But we all hear what sounds like treble rolloff when using lower resistive loading with MC cartridges! If it is not electrical resonance, then what could it be? My guess is electrical braking. A generator (cartridge) producing output power becomes much more difficult to drive when loaded. This is how AC generators deliver power to your house. The more Megawatts they supply, the more input power (coal) they require to do the job. Hence, the lower the resistive loading, the more effort it takes to move the cantilever. What we get is mechanical damping, and it is proportional to frequency (cartridge output depends on velocity, not amplitude). RIAA equalization was a way to compensate for this, thus correcting for both cutting head and cartridge in one fell swoop, preventing what would have been gigantic modulation in the bass region. As a result, braking force will be much greater at higher frequencies. The braking effect caused by greater coil current (from lower resistive loading) helps to maintain stylus contact with groove walls, lowering both fizziness and noise.

How low can you go? All the way to zero! Transimpedance phonostages (zero ohm input) work just fine. Certainly not with all cartridges, but at least those with low enough inductance. It is good to note in basic physics that a changing magnetic field induces a current in a wire (vector cross product). Same thing for a wire moving within a static magnetic field, which is exactly how an MC cartridge operates. It is by default a current output (generator) device! When unloaded (open circuit), there is a back-EMF (electro motive force) that drives an equal and opposite current, where the result is the output voltage we are accustomed to.

Step-Up Transformers

This is a confusing subject for many because of the nonlinearity of the impedance transformation. Simply put, the impedance differs by the square of the turns ratio. For a 1:10 (20dB) step-up, the imedance is transformed by a factor of 100. That is, with the secondary loaded by 47k ohms, the primary reflects what appears to be 470 ohms to the cartridge.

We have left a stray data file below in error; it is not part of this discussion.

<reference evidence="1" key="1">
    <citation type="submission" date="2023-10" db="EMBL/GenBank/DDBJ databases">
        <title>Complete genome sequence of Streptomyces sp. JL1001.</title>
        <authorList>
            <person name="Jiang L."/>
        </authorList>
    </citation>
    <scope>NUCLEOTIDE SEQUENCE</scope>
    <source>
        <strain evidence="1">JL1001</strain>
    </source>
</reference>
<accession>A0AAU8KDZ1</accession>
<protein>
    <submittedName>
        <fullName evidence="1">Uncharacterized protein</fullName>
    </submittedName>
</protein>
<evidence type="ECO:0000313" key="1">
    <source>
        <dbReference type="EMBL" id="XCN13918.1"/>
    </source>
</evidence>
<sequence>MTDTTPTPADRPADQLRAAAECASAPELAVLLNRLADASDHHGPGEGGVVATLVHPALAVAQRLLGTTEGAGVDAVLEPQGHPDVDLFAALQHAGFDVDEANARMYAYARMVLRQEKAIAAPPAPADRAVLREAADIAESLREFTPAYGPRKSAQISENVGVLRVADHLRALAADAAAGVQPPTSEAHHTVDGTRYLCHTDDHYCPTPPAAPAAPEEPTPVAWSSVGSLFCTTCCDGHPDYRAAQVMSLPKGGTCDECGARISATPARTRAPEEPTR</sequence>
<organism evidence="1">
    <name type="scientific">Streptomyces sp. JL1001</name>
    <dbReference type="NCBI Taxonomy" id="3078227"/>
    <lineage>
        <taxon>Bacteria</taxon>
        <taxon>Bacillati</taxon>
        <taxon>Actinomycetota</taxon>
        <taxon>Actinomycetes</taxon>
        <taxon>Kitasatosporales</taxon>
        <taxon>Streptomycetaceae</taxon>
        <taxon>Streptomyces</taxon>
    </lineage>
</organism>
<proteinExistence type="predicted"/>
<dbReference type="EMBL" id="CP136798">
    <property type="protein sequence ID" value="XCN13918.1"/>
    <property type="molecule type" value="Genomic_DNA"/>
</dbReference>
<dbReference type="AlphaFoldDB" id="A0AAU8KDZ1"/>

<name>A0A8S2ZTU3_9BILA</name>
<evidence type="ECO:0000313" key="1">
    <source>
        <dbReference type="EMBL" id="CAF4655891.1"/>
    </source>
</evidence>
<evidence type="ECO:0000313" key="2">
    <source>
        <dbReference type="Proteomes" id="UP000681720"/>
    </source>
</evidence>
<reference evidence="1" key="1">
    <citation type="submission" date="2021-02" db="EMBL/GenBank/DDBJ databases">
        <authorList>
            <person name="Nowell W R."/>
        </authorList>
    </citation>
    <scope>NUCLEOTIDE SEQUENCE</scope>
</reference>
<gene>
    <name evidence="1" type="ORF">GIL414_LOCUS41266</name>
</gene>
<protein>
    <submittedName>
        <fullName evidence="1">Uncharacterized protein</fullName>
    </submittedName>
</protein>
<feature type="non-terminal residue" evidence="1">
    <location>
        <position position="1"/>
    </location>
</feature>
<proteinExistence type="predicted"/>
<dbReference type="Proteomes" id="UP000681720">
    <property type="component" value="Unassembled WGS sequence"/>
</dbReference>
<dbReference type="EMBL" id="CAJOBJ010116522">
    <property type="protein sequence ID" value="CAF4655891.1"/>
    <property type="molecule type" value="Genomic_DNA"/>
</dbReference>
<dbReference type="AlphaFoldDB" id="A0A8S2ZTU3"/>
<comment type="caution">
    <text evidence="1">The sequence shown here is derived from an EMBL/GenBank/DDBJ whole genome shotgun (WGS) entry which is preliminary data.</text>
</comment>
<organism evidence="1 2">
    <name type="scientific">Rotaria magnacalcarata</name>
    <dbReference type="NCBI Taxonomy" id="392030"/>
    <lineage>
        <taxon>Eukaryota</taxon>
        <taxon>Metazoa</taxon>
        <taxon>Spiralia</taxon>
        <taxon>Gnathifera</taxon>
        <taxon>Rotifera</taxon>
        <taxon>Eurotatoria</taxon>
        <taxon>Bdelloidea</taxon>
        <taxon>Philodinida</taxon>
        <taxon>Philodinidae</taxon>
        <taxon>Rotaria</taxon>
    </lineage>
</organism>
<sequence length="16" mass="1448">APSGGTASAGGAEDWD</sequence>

Standard step-up ratios are 1:5 (14dB), 1:10 (20dB), 1:20 (26dB), and 1:30 (30dB). To find out the loading your cartridge sees, use the following calculator:

Phonostage: k, Turns Ratio:
Loading = ohms

Note, these are ideal values that ignore internal series winding resitances of the SUT, both primary and secondary. For a perfect calculation they need to be added in. Additionally, this also means SUT are not noiseless! To understand how much input noise comes from a cartridge and SUT, use the following calculator:

Cartridge Resistance: ohms, Turns Ratio: , Primary Resistance: ohms, Secondary Resistance: ohms, Loading Resistance: ohms
Equivalent Input Resistance = ohms, Noise (20kHz bandwidth) = nV

Transimpedance Phonostages

Zero-ohm input phonostages operate an MC cartridge in current mode. In this case, damping is not external, but internal. Bandwidth (-6dB) occurs when the coil's inductive impedance matches it's resistance. At that point, current is halved. This happens at R = 2*pi*f*L. Here is a plot showing frequency response for a cartridge coil of 10 ohms:

To calculate bandwidth of your cartridge in current mode, use this calculator:

Inductance: uH, Resistance: ohms
Bandwidth = kHz

Piccolo Zero

The Piccolo Zero is an active transimpedance gain stage meant to replace an SUT. Gain of such a transimpedance stage is given in Ohms (volts per amp), which is also the feedback resistor value. A good starting guess for gain can be made knowing the cartridge's internal resistance (plus resistance of tonearm wiring) and output voltage:

Resistance: ohms, Voltage: mV
Gain = ohms

Ideal Cartridge Loading

What is the ideal loading for your system? Well, that depends on a lot of variables, not just cartridge and phonostage, but also speakers, listening room, and how good your hearing is! This analysis was intended to serve as a guide to get you a starting value. From there, listen. Do whatever sounds best.